The focus on sound ensures that the language [...] is audibly pleasing. If the language is attractive to the ear of its creator, like a refreshing oasis in the desert, it will call unto them. The creator, the discoverer, therefore will want to learn it.

The focus on meaning ensures that the soul, the internal truth of the language, will deepen and be more successfully communicated to everyone. This sounds metaphysical. But every language has its own flavor. The soul of a language comes from its culture. […] As a means of self-expression it is necessary that the language has something to say.

Every discovered word, every sentence, should be evaluated on the standard of sound and meaning, that is, according to the aesthetic pleasure that it gives and according to the deep and powerful content that it has. [...] This will strengthen the organic flavor.

The learning and living your conlang will strengthen your fluency in the language. As we Itlani say: "This is hitting one target with two arrows." The motivation comes primarily from three things:

Firstly, speaking […] from using the language. Secondly, the intrinsic or the innate expressiveness and ability of communicating your ideas.

  • Whenever possible, use the language. In thought, in writing, in speaking.
  • From your favorite books, random paragraphs, on various topics, should be translated.
  • You should keep a current notebook of new words, and expressions, and ideas.
  • Keep a daily journal in the growing language, even if the entries are only sporadic.
  • Whenever you translate something into your conlang do it thought by thought, not word by word. This will free you from your native language, and help you to think natively in your conlang.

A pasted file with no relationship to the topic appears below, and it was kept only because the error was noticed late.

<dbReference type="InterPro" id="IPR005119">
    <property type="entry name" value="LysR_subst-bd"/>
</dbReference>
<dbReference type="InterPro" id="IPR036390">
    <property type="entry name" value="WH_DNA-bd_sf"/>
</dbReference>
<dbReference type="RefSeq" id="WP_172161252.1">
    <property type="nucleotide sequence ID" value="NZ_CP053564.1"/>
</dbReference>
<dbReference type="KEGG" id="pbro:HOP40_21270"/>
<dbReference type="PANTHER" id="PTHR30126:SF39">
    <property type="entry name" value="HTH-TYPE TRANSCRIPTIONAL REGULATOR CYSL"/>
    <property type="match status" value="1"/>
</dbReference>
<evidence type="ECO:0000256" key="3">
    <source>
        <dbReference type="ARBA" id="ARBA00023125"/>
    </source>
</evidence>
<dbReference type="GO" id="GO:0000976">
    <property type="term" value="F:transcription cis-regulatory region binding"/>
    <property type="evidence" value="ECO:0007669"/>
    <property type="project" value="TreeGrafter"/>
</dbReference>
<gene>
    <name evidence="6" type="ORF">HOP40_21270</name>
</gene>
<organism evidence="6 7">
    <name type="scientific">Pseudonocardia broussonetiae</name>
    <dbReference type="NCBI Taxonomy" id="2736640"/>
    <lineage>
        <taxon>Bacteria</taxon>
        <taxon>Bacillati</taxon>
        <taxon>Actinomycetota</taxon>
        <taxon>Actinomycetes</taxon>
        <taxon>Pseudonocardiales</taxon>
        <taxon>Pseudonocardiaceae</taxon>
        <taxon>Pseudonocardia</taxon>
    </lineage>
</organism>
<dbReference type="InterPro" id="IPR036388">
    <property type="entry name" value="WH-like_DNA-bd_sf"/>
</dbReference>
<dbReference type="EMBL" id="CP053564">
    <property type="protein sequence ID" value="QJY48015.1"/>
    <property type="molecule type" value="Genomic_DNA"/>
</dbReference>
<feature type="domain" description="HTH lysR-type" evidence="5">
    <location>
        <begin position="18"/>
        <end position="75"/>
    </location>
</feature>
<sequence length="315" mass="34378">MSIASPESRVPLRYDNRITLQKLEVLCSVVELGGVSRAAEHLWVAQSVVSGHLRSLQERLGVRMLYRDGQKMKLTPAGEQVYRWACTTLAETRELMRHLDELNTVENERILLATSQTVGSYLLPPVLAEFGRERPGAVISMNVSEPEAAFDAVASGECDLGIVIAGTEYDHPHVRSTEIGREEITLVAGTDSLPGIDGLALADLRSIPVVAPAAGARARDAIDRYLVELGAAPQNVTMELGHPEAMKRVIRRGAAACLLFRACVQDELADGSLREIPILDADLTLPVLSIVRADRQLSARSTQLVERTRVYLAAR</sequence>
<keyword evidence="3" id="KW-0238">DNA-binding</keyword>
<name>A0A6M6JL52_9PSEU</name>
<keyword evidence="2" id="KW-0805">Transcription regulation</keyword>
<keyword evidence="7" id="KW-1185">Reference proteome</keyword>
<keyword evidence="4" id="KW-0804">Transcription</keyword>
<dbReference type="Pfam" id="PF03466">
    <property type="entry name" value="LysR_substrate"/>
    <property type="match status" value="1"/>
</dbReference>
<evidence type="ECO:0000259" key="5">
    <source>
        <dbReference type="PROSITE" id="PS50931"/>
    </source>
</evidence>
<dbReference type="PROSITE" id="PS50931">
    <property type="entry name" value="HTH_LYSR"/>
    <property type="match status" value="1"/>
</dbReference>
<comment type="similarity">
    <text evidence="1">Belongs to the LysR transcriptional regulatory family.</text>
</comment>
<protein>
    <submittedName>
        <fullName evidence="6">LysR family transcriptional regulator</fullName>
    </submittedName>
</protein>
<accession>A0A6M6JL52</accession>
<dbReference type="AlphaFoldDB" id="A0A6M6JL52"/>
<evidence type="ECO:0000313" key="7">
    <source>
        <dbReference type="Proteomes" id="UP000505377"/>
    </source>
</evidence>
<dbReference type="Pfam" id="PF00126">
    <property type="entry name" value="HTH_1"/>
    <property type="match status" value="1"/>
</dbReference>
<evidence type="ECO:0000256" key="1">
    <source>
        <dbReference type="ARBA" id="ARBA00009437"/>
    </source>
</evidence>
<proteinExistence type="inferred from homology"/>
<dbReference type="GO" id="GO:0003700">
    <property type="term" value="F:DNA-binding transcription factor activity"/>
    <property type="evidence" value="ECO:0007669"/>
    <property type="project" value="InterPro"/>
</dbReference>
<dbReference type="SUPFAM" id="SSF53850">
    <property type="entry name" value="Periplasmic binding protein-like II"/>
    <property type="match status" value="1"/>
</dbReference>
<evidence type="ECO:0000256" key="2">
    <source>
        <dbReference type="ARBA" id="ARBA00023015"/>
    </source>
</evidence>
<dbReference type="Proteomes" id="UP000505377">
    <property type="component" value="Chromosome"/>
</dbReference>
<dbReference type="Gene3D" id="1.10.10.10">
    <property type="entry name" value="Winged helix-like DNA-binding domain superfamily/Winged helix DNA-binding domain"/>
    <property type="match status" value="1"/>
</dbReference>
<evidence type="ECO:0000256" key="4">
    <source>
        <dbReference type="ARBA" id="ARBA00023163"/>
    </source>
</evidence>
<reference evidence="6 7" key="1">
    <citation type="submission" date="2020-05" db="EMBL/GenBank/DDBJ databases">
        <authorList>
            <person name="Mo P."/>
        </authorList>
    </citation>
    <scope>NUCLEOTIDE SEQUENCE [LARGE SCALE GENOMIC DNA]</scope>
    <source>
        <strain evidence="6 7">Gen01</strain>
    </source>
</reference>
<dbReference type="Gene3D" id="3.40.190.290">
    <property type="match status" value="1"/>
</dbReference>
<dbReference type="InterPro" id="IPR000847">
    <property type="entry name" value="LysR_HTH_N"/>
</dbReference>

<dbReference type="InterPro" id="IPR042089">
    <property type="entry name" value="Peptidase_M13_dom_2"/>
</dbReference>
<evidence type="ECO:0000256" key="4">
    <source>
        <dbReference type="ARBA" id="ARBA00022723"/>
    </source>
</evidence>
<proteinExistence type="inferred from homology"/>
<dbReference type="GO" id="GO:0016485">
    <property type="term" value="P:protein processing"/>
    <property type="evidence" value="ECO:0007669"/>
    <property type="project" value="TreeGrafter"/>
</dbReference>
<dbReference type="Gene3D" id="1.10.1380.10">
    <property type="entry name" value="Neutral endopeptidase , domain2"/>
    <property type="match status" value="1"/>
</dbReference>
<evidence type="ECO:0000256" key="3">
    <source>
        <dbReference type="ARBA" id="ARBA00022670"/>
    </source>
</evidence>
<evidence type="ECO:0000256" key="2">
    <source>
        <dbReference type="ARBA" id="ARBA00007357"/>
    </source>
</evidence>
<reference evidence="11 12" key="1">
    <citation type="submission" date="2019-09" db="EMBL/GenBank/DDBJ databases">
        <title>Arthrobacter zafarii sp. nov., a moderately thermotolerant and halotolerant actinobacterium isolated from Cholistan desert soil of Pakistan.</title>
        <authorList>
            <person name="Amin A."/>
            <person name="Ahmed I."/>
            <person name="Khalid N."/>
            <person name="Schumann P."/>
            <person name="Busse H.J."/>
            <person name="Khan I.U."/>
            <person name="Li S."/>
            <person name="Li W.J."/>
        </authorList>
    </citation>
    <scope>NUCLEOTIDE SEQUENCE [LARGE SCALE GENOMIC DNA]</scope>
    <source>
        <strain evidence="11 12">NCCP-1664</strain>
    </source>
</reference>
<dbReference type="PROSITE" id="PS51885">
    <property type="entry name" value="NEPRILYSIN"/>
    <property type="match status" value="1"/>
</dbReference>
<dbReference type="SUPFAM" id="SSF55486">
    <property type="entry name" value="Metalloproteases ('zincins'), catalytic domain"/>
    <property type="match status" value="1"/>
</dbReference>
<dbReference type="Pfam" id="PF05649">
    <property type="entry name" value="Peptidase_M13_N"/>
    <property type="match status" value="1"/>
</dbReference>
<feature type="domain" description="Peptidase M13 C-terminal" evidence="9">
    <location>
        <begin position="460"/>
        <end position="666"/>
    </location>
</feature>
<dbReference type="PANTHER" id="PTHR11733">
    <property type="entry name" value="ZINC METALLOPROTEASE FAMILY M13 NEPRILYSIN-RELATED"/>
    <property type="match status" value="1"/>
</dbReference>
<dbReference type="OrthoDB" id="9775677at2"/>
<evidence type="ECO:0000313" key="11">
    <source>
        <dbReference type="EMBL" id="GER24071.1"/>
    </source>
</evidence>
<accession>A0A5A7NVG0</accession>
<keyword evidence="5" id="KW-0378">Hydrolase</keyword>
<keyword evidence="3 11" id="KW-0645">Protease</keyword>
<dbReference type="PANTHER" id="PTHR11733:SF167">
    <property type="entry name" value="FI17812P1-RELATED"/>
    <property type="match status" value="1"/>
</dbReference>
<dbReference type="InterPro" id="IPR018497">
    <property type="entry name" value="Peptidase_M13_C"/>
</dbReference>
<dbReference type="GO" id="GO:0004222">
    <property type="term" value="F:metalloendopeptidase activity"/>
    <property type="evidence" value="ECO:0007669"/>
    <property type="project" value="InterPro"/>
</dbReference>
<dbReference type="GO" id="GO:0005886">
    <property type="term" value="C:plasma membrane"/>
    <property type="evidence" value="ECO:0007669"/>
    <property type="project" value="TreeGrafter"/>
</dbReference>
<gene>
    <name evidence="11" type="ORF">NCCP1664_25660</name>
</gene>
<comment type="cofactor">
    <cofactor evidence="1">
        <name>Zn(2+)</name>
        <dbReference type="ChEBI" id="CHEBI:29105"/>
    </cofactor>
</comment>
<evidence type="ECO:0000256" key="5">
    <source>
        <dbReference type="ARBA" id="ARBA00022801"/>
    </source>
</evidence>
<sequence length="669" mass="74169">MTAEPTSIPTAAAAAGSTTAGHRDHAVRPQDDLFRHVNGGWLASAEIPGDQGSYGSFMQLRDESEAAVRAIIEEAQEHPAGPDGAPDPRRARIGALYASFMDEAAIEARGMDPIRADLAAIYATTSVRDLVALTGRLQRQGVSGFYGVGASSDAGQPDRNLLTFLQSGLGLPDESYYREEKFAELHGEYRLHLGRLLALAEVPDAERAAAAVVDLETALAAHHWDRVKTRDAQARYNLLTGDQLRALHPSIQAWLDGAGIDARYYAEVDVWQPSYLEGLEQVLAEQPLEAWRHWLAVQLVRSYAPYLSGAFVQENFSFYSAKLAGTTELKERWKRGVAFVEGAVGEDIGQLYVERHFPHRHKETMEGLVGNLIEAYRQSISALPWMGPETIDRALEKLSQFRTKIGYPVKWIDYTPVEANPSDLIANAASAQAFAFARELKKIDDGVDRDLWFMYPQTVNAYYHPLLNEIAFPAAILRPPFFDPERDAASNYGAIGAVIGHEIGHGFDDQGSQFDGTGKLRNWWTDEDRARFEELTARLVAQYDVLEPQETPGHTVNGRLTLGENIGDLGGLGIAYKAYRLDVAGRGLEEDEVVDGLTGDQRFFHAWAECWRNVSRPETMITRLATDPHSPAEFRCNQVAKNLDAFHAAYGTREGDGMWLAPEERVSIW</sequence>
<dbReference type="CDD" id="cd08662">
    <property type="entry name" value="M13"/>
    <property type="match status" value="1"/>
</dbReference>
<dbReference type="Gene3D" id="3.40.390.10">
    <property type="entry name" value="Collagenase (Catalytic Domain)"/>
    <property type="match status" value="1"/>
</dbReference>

• Whenever you write some short passage in your conlang, […] think and write using the paradigm of the culture of the speakers of the language.
  • In mind and heart, try to move yourself to the place where your language is spoken, daily, in the realm somewhere real of your language. […] This will remove all excuses for not using your language. […]
  • In the surrounding linguistic environment of actual reality act and live only when you need to. Let your motto be: "Always in my conlang, no excuses!"

Your conlang is a living, breathing organism. […] Don't allow yourself, the creator, the discoverer of a conlang, to become an obstacle to the conlang. Your conlang lives within you. And it wants to freely develop.

As the creator of the language, the documenter, and the archivist, […] you are the assigned linguist […] who enables your language to penetrate into the real world.

I call this phenomenon "language as found". Allow the language to present itself to you intuitively. As though you found it, you unexpectedly stumbled upon it […] on some field expedition in a distant jungle.

And then, use your skills, whatever they may be, to record what you have learned. This is my non-linguist's understanding of conlanging, through stability and immersion, based on four of my suggestions for conlanging. […]

Thank you!

See also

Tony Harris has also given a talk about "Living Your Language" during LCC5 held in 2013, that was partially based on material by Jim Hopkins. Check out the video recording or the accompanying slides.

Copyright © 2021 by Thomas Heller [ˈtoːmas ˈhɛlɐ]